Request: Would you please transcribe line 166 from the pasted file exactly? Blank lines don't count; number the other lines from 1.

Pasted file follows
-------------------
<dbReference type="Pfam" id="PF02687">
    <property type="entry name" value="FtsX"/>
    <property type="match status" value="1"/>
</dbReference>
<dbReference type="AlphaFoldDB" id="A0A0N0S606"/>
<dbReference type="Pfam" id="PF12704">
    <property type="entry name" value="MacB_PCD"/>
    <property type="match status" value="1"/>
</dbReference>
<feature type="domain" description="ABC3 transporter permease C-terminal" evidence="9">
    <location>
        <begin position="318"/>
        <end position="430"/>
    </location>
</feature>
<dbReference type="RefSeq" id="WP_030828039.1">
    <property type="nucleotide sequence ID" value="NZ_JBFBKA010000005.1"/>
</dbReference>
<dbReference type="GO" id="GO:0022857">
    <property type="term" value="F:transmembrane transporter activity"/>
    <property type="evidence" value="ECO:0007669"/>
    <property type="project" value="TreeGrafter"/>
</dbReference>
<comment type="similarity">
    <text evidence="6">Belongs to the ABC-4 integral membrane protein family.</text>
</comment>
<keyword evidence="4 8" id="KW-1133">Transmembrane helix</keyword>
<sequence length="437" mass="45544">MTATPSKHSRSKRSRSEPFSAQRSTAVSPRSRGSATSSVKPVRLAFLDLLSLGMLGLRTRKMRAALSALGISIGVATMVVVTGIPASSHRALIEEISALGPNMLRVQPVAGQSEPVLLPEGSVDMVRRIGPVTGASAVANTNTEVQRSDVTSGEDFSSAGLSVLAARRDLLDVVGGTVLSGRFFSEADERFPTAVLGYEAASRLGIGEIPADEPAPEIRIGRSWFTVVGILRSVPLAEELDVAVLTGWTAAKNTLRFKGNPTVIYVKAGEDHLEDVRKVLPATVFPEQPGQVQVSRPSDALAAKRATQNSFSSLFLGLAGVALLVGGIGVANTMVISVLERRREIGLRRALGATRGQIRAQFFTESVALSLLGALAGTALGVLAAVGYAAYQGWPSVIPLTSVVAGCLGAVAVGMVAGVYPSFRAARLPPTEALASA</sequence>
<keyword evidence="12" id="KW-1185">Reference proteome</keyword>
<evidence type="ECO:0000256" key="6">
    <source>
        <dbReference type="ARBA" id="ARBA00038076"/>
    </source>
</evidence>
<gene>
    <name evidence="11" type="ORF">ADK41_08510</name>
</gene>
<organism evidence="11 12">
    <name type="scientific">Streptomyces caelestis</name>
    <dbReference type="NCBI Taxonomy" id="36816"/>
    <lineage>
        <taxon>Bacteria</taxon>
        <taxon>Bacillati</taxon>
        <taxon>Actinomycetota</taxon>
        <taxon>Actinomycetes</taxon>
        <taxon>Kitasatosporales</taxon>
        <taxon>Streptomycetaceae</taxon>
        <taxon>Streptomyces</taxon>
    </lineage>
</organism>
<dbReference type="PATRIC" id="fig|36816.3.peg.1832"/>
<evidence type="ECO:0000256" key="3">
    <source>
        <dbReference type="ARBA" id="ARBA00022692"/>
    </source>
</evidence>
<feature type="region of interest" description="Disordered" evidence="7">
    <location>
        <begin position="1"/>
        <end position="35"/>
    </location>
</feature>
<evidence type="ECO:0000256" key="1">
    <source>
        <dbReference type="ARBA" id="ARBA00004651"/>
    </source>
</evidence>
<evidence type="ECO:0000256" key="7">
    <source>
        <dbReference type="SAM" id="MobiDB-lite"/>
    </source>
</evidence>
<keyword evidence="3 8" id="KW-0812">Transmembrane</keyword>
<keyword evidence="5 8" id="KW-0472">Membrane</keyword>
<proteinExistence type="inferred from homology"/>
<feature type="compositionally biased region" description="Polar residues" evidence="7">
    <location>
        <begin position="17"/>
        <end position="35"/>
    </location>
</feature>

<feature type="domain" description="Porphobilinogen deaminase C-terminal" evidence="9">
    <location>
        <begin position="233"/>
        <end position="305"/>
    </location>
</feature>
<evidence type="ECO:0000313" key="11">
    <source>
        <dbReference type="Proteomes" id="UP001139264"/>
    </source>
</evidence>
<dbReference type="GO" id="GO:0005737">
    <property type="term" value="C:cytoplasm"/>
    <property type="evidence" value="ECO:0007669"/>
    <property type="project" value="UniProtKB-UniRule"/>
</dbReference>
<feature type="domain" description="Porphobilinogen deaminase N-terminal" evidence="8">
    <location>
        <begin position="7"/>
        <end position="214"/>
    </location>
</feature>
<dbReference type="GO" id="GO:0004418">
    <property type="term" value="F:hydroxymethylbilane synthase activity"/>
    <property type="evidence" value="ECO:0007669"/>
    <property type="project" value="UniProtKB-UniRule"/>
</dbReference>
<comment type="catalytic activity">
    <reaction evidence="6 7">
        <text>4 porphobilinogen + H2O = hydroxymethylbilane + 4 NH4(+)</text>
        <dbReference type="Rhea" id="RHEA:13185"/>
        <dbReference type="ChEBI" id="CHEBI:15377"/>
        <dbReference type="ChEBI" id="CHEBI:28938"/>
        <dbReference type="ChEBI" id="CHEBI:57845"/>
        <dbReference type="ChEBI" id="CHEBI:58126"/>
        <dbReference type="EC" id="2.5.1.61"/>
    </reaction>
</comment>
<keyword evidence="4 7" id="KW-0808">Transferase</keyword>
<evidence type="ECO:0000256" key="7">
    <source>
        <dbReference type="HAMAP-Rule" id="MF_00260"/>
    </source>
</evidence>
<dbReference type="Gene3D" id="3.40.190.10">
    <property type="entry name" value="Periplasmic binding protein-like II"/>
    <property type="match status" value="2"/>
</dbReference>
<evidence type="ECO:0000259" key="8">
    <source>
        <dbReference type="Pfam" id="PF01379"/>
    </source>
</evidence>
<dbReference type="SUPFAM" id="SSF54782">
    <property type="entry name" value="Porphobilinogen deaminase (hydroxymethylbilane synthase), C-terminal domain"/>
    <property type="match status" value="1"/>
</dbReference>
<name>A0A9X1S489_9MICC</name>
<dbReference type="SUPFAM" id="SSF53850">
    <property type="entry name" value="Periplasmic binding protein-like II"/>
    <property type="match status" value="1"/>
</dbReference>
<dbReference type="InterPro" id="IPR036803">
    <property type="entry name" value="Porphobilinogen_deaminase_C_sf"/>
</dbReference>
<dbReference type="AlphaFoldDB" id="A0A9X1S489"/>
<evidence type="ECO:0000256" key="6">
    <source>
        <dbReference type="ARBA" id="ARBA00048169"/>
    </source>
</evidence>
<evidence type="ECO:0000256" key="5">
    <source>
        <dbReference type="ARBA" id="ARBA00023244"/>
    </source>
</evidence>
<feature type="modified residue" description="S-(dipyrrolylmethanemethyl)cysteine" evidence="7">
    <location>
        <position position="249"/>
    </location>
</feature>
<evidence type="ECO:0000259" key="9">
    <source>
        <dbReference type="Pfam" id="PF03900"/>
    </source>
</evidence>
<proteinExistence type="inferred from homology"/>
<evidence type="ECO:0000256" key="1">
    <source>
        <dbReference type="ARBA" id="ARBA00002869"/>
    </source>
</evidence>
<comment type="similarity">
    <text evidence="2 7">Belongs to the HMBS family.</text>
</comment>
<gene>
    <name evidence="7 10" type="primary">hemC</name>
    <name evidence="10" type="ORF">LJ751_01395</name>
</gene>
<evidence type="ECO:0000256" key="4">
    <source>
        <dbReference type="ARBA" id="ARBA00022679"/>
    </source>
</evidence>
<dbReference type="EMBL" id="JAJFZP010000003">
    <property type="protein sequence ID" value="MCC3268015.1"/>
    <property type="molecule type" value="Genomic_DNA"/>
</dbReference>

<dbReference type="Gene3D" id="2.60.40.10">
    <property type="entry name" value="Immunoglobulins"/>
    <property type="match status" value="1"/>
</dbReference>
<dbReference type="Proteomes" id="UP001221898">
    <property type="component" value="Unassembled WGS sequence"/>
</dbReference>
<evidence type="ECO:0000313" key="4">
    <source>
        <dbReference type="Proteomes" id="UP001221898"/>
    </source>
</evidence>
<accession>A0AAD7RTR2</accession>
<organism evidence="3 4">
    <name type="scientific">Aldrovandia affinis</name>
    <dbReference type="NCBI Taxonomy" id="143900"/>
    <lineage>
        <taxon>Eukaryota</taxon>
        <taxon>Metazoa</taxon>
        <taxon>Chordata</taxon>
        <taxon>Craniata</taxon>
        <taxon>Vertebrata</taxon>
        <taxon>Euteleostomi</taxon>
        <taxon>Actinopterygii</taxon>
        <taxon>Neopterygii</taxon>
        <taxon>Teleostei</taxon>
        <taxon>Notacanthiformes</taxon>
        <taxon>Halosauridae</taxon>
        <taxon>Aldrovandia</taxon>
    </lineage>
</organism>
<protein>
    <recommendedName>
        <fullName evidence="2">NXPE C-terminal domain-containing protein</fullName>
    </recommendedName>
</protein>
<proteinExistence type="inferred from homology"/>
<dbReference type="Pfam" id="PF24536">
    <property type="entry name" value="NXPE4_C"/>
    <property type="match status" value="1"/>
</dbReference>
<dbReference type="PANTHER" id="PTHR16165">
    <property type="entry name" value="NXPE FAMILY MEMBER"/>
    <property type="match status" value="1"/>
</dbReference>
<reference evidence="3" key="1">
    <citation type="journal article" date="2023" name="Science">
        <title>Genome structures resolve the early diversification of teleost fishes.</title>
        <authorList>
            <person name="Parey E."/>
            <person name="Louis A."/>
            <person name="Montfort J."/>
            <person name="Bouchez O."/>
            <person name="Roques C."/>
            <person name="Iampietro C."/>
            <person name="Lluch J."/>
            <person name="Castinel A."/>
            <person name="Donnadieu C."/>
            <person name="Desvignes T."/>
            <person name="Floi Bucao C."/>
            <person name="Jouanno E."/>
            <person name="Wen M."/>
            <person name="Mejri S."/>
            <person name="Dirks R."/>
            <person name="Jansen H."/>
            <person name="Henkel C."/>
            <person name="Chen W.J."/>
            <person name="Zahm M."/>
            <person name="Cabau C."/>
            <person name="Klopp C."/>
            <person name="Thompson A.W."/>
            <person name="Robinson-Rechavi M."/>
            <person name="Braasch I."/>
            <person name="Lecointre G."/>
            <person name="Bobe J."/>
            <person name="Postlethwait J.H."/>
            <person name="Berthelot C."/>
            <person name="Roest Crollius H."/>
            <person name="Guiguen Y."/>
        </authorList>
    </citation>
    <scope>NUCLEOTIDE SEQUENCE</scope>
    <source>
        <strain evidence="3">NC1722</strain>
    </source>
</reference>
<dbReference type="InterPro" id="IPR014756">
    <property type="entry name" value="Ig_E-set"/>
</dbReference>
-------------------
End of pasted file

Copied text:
    </source>